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Hybrid working is here to stay

When Covid hit and Boris first announced we should all work from home where possible, a lot of businesses were unsure how this would affect them and their staff. Fast forward almost two years, a lot of businesses have continued with a hybrid work arrangement where staff split their time between home and the office. It certainly has its benefits for both your employees and your business, but as an employer, what do you need to do to ensure your staff are working safely when at home?

The answer is simple really, employers have the same health and safety responsibilities for people working at home as for any other employee. Most of the time, risks to home workers will be low and the actions you should take to protect them will be straightforward.

Risk Assessment

Where employees are working from home, a risk assessment should be carried out detailing how the risks will be controlled.

Managing the risks of stress from working at home

  • Keep employees updated on what is happening so they feel involved and reassured
  • Have regular keep-in-touch meetings or calls so they can share any concerns
  • Speak regularly about workloads, demands and training needs
  • Encourage home workers to take regular breaks and use their annual leave


Managing the risks of using Display Screen Equipment (DSE)

Ask employees to complete a self-assessment specifically designed for home working to ensure they can achieve a comfortable, sustainable posture while working with DSE and that equipment being used is safe and suitable.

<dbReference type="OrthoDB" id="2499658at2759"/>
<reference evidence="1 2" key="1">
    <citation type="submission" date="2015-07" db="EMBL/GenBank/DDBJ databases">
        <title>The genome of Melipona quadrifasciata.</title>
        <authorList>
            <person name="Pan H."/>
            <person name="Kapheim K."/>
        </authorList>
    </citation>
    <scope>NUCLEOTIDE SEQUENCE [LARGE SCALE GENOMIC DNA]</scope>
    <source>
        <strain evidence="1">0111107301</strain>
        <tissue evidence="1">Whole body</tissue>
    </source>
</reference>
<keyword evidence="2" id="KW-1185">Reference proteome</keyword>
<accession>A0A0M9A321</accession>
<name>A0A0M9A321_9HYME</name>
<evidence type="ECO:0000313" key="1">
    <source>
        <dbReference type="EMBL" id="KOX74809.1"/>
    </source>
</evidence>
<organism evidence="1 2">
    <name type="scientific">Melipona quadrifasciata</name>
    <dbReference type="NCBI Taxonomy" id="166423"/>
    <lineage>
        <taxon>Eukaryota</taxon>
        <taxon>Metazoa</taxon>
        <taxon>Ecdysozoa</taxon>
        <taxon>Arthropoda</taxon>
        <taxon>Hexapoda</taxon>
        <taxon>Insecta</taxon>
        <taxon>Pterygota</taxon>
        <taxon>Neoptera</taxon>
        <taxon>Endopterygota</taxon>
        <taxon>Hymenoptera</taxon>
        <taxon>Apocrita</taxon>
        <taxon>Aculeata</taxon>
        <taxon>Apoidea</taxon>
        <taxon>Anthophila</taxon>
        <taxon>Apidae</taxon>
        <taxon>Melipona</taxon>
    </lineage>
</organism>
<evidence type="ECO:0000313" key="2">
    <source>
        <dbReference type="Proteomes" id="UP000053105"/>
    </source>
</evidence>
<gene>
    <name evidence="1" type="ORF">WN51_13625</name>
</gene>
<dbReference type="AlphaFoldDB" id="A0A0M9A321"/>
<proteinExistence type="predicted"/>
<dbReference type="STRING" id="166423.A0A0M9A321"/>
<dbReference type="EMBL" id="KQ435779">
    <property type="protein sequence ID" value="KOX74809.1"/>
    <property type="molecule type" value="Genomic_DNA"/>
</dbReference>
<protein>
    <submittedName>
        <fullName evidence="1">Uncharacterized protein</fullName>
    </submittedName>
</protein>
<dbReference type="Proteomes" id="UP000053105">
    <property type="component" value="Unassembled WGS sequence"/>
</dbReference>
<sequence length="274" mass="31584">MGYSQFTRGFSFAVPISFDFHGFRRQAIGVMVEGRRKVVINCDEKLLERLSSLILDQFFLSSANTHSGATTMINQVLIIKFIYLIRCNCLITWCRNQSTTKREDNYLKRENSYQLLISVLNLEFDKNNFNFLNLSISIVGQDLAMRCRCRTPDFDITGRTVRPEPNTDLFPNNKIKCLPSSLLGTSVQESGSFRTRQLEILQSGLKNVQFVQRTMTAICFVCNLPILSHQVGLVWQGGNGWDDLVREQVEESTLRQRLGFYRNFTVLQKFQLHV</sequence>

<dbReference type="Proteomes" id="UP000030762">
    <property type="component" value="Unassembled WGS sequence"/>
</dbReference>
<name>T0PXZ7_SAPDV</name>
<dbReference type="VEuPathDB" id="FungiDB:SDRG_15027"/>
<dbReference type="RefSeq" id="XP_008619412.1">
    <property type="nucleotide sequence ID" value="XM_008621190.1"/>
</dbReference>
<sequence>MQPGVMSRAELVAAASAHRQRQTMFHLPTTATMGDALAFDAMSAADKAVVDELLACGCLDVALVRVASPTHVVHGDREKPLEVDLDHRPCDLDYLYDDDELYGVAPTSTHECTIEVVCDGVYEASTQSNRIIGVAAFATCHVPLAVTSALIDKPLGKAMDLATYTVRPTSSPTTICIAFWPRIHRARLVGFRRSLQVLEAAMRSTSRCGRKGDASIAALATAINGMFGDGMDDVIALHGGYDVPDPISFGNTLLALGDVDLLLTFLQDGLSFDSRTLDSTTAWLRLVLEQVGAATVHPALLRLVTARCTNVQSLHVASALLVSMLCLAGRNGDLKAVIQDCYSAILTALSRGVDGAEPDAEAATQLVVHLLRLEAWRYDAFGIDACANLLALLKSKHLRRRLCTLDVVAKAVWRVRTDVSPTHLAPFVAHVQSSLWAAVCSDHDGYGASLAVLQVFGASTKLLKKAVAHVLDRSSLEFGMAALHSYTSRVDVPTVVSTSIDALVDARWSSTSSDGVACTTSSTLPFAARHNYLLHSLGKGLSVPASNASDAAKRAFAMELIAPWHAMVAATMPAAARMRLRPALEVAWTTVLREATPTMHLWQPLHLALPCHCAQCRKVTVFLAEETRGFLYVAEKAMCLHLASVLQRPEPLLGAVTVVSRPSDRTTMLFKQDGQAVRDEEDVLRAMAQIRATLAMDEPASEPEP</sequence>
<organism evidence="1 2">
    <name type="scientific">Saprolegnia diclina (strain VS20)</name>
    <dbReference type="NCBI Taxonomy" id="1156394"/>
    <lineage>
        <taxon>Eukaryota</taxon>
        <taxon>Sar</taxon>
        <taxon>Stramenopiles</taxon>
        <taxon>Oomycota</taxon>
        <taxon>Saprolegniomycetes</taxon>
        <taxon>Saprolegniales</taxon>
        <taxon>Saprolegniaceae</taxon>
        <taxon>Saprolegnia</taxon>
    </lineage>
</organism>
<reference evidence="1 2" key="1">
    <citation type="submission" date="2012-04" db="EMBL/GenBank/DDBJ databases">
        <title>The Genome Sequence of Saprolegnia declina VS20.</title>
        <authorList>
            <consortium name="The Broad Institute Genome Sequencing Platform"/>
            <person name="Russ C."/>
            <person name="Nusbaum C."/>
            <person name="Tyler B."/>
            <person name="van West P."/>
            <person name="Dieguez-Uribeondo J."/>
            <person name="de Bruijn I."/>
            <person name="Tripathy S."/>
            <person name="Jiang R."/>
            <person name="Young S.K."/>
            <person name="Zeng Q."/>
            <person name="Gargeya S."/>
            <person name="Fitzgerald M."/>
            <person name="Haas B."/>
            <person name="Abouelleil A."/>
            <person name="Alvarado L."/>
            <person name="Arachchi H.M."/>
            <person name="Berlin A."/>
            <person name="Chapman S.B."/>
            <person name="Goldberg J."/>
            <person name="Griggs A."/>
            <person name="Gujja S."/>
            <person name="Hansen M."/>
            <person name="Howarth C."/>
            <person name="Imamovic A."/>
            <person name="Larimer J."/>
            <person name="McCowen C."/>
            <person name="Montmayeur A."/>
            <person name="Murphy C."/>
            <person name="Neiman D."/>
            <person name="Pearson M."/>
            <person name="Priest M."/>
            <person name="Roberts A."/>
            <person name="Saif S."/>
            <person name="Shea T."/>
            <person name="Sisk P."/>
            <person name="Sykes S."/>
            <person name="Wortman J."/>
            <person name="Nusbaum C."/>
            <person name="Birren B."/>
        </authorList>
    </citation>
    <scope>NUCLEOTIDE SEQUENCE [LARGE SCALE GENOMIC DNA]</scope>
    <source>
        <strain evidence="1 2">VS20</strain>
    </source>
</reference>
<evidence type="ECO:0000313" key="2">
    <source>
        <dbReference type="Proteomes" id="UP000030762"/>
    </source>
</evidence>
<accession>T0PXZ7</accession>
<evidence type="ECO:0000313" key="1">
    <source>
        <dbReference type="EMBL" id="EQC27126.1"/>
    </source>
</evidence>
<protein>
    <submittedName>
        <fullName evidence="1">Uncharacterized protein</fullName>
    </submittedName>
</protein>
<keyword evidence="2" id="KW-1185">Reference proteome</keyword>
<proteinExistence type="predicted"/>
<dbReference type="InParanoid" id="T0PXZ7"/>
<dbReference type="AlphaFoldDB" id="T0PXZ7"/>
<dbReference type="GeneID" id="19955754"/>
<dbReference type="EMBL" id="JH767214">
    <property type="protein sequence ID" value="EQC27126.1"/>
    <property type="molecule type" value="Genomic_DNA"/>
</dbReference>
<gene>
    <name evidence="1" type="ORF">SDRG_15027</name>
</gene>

They may not necessarily need office-type furniture or equipment at home to achieve a good posture. Equally, their own furniture or equipment may not be suitable or sufficient. Use your DSE assessments to help you decide what is needed for your employees’ situations and circumstances.

In addition to the usual areas of risk covered by an office DSE assessment ensure the following areas are covered:

  • Electrical equipmentAsk employees to visually check for any damage to sockets, plugs or leads used in connection with their work. Give them advice on the hazards of overloaded extension cables.
  • Slips and trips Provide advice on how to minimise the risks of slips and trips by keeping their work area clear of obstructions, spillages, and trailing wires.
  • Emergencies & lone working Ensure employees know what to do in an emergency and who to contact.
  • Reporting accidents for home workersYou have the same responsibilities for home workers under RIDDOR as you do for anybody else, so it is important all accidents are reported to you.

If you would like any further advice or help with managing this area of risk in your business, please contact our team on 01302 341 344.

By Rachel Cuff CMIOSHRisk Consultant

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